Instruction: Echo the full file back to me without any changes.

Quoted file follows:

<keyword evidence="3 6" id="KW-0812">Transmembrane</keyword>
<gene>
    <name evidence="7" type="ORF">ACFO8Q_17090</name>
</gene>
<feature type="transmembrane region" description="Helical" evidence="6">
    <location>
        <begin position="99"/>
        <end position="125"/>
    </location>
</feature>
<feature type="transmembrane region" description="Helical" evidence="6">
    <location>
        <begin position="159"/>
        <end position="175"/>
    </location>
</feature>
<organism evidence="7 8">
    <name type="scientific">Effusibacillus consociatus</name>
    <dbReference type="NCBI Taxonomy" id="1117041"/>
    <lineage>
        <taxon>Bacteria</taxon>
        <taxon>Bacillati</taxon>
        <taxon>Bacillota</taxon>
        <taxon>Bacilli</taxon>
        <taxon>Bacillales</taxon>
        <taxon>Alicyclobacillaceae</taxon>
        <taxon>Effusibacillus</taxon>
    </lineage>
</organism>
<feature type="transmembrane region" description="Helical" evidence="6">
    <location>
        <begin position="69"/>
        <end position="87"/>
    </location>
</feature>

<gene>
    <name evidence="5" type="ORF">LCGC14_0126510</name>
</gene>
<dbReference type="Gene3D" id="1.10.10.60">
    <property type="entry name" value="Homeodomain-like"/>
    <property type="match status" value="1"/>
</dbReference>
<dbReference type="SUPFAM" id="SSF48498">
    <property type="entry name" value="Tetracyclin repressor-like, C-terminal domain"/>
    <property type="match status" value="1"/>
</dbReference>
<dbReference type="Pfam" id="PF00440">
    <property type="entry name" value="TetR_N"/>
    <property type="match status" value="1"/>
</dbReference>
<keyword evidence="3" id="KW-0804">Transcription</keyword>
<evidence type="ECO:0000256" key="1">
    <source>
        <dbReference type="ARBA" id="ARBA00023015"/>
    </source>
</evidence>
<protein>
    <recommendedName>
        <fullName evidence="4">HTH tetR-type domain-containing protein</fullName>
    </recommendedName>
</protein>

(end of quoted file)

<keyword evidence="3 6" id="KW-0812">Transmembrane</keyword>
<gene>
    <name evidence="7" type="ORF">ACFO8Q_17090</name>
</gene>
<feature type="transmembrane region" description="Helical" evidence="6">
    <location>
        <begin position="99"/>
        <end position="125"/>
    </location>
</feature>
<feature type="transmembrane region" description="Helical" evidence="6">
    <location>
        <begin position="159"/>
        <end position="175"/>
    </location>
</feature>
<organism evidence="7 8">
    <name type="scientific">Effusibacillus consociatus</name>
    <dbReference type="NCBI Taxonomy" id="1117041"/>
    <lineage>
        <taxon>Bacteria</taxon>
        <taxon>Bacillati</taxon>
        <taxon>Bacillota</taxon>
        <taxon>Bacilli</taxon>
        <taxon>Bacillales</taxon>
        <taxon>Alicyclobacillaceae</taxon>
        <taxon>Effusibacillus</taxon>
    </lineage>
</organism>
<feature type="transmembrane region" description="Helical" evidence="6">
    <location>
        <begin position="69"/>
        <end position="87"/>
    </location>
</feature>

<gene>
    <name evidence="5" type="ORF">LCGC14_0126510</name>
</gene>
<dbReference type="Gene3D" id="1.10.10.60">
    <property type="entry name" value="Homeodomain-like"/>
    <property type="match status" value="1"/>
</dbReference>
<dbReference type="SUPFAM" id="SSF48498">
    <property type="entry name" value="Tetracyclin repressor-like, C-terminal domain"/>
    <property type="match status" value="1"/>
</dbReference>
<dbReference type="Pfam" id="PF00440">
    <property type="entry name" value="TetR_N"/>
    <property type="match status" value="1"/>
</dbReference>
<keyword evidence="3" id="KW-0804">Transcription</keyword>
<evidence type="ECO:0000256" key="1">
    <source>
        <dbReference type="ARBA" id="ARBA00023015"/>
    </source>
</evidence>
<protein>
    <recommendedName>
        <fullName evidence="4">HTH tetR-type domain-containing protein</fullName>
    </recommendedName>
</protein>